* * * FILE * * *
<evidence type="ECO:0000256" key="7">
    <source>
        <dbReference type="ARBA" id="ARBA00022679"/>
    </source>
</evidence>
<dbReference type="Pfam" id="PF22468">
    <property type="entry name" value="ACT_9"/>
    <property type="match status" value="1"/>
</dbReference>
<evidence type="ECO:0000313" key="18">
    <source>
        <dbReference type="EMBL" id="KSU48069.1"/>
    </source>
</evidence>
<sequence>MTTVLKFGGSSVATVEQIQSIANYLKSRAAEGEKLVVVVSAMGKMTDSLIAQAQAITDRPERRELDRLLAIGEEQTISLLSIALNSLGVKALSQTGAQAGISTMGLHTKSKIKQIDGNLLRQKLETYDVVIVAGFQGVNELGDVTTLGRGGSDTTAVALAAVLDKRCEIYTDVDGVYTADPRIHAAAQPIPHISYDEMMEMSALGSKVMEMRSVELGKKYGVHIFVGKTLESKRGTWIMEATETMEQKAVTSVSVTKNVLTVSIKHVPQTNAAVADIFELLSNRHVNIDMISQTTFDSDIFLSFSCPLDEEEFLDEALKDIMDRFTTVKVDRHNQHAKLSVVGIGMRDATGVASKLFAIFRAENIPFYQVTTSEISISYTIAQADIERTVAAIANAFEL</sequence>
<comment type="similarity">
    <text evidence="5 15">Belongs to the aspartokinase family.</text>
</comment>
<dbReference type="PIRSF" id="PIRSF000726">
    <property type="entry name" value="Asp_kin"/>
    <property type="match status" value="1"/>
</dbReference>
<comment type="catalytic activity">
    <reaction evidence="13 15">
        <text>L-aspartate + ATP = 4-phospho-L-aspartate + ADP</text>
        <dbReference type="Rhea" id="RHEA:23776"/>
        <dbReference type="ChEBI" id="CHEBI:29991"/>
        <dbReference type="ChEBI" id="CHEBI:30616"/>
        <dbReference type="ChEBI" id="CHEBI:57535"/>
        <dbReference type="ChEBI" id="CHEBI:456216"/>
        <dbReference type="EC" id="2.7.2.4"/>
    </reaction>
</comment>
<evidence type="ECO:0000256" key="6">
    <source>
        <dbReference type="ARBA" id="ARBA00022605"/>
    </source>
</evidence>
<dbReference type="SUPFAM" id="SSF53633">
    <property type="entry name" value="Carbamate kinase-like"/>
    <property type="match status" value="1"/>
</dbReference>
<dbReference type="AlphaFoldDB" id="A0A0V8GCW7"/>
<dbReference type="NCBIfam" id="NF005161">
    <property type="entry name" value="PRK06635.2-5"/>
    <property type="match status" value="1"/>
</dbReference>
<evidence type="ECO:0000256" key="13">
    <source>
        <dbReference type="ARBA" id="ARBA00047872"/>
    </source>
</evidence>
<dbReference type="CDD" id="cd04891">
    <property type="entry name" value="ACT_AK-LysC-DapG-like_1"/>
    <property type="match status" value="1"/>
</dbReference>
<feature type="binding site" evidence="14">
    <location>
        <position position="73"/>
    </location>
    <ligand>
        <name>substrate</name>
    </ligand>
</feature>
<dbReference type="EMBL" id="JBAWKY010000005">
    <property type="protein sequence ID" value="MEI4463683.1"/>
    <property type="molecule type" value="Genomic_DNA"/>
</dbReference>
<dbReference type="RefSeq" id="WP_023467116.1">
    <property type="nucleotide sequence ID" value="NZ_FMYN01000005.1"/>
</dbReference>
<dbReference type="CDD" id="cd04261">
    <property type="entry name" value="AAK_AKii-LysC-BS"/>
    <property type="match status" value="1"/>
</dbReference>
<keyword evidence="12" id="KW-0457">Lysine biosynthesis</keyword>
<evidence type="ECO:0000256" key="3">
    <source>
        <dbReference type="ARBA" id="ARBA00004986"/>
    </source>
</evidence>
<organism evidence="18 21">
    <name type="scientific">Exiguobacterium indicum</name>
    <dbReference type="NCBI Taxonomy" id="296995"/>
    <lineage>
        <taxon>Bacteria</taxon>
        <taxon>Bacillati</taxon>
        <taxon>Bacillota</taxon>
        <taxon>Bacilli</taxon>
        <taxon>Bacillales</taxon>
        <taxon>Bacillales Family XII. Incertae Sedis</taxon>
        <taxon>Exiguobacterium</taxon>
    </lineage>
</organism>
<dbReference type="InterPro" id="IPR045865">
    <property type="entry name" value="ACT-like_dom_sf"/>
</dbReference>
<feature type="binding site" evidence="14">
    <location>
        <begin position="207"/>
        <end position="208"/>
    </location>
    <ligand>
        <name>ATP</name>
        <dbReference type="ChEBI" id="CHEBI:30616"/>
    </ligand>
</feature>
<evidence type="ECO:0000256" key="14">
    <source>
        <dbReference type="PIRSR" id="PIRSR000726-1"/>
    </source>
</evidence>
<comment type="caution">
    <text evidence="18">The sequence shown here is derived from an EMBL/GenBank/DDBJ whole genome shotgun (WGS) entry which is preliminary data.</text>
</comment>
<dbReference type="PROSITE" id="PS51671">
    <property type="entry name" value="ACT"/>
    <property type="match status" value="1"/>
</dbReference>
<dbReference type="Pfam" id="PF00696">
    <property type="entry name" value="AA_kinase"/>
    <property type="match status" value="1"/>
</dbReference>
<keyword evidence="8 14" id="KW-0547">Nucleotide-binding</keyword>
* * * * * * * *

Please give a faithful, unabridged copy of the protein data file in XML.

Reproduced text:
<evidence type="ECO:0000256" key="7">
    <source>
        <dbReference type="ARBA" id="ARBA00022679"/>
    </source>
</evidence>
<dbReference type="Pfam" id="PF22468">
    <property type="entry name" value="ACT_9"/>
    <property type="match status" value="1"/>
</dbReference>
<evidence type="ECO:0000313" key="18">
    <source>
        <dbReference type="EMBL" id="KSU48069.1"/>
    </source>
</evidence>
<sequence>MTTVLKFGGSSVATVEQIQSIANYLKSRAAEGEKLVVVVSAMGKMTDSLIAQAQAITDRPERRELDRLLAIGEEQTISLLSIALNSLGVKALSQTGAQAGISTMGLHTKSKIKQIDGNLLRQKLETYDVVIVAGFQGVNELGDVTTLGRGGSDTTAVALAAVLDKRCEIYTDVDGVYTADPRIHAAAQPIPHISYDEMMEMSALGSKVMEMRSVELGKKYGVHIFVGKTLESKRGTWIMEATETMEQKAVTSVSVTKNVLTVSIKHVPQTNAAVADIFELLSNRHVNIDMISQTTFDSDIFLSFSCPLDEEEFLDEALKDIMDRFTTVKVDRHNQHAKLSVVGIGMRDATGVASKLFAIFRAENIPFYQVTTSEISISYTIAQADIERTVAAIANAFEL</sequence>
<comment type="similarity">
    <text evidence="5 15">Belongs to the aspartokinase family.</text>
</comment>
<dbReference type="PIRSF" id="PIRSF000726">
    <property type="entry name" value="Asp_kin"/>
    <property type="match status" value="1"/>
</dbReference>
<comment type="catalytic activity">
    <reaction evidence="13 15">
        <text>L-aspartate + ATP = 4-phospho-L-aspartate + ADP</text>
        <dbReference type="Rhea" id="RHEA:23776"/>
        <dbReference type="ChEBI" id="CHEBI:29991"/>
        <dbReference type="ChEBI" id="CHEBI:30616"/>
        <dbReference type="ChEBI" id="CHEBI:57535"/>
        <dbReference type="ChEBI" id="CHEBI:456216"/>
        <dbReference type="EC" id="2.7.2.4"/>
    </reaction>
</comment>
<evidence type="ECO:0000256" key="6">
    <source>
        <dbReference type="ARBA" id="ARBA00022605"/>
    </source>
</evidence>
<dbReference type="SUPFAM" id="SSF53633">
    <property type="entry name" value="Carbamate kinase-like"/>
    <property type="match status" value="1"/>
</dbReference>
<dbReference type="AlphaFoldDB" id="A0A0V8GCW7"/>
<dbReference type="NCBIfam" id="NF005161">
    <property type="entry name" value="PRK06635.2-5"/>
    <property type="match status" value="1"/>
</dbReference>
<evidence type="ECO:0000256" key="13">
    <source>
        <dbReference type="ARBA" id="ARBA00047872"/>
    </source>
</evidence>
<dbReference type="CDD" id="cd04891">
    <property type="entry name" value="ACT_AK-LysC-DapG-like_1"/>
    <property type="match status" value="1"/>
</dbReference>
<feature type="binding site" evidence="14">
    <location>
        <position position="73"/>
    </location>
    <ligand>
        <name>substrate</name>
    </ligand>
</feature>
<dbReference type="EMBL" id="JBAWKY010000005">
    <property type="protein sequence ID" value="MEI4463683.1"/>
    <property type="molecule type" value="Genomic_DNA"/>
</dbReference>
<dbReference type="RefSeq" id="WP_023467116.1">
    <property type="nucleotide sequence ID" value="NZ_FMYN01000005.1"/>
</dbReference>
<dbReference type="CDD" id="cd04261">
    <property type="entry name" value="AAK_AKii-LysC-BS"/>
    <property type="match status" value="1"/>
</dbReference>
<keyword evidence="12" id="KW-0457">Lysine biosynthesis</keyword>
<evidence type="ECO:0000256" key="3">
    <source>
        <dbReference type="ARBA" id="ARBA00004986"/>
    </source>
</evidence>
<organism evidence="18 21">
    <name type="scientific">Exiguobacterium indicum</name>
    <dbReference type="NCBI Taxonomy" id="296995"/>
    <lineage>
        <taxon>Bacteria</taxon>
        <taxon>Bacillati</taxon>
        <taxon>Bacillota</taxon>
        <taxon>Bacilli</taxon>
        <taxon>Bacillales</taxon>
        <taxon>Bacillales Family XII. Incertae Sedis</taxon>
        <taxon>Exiguobacterium</taxon>
    </lineage>
</organism>
<dbReference type="InterPro" id="IPR045865">
    <property type="entry name" value="ACT-like_dom_sf"/>
</dbReference>
<feature type="binding site" evidence="14">
    <location>
        <begin position="207"/>
        <end position="208"/>
    </location>
    <ligand>
        <name>ATP</name>
        <dbReference type="ChEBI" id="CHEBI:30616"/>
    </ligand>
</feature>
<evidence type="ECO:0000256" key="14">
    <source>
        <dbReference type="PIRSR" id="PIRSR000726-1"/>
    </source>
</evidence>
<comment type="caution">
    <text evidence="18">The sequence shown here is derived from an EMBL/GenBank/DDBJ whole genome shotgun (WGS) entry which is preliminary data.</text>
</comment>
<dbReference type="PROSITE" id="PS51671">
    <property type="entry name" value="ACT"/>
    <property type="match status" value="1"/>
</dbReference>
<dbReference type="Pfam" id="PF00696">
    <property type="entry name" value="AA_kinase"/>
    <property type="match status" value="1"/>
</dbReference>
<keyword evidence="8 14" id="KW-0547">Nucleotide-binding</keyword>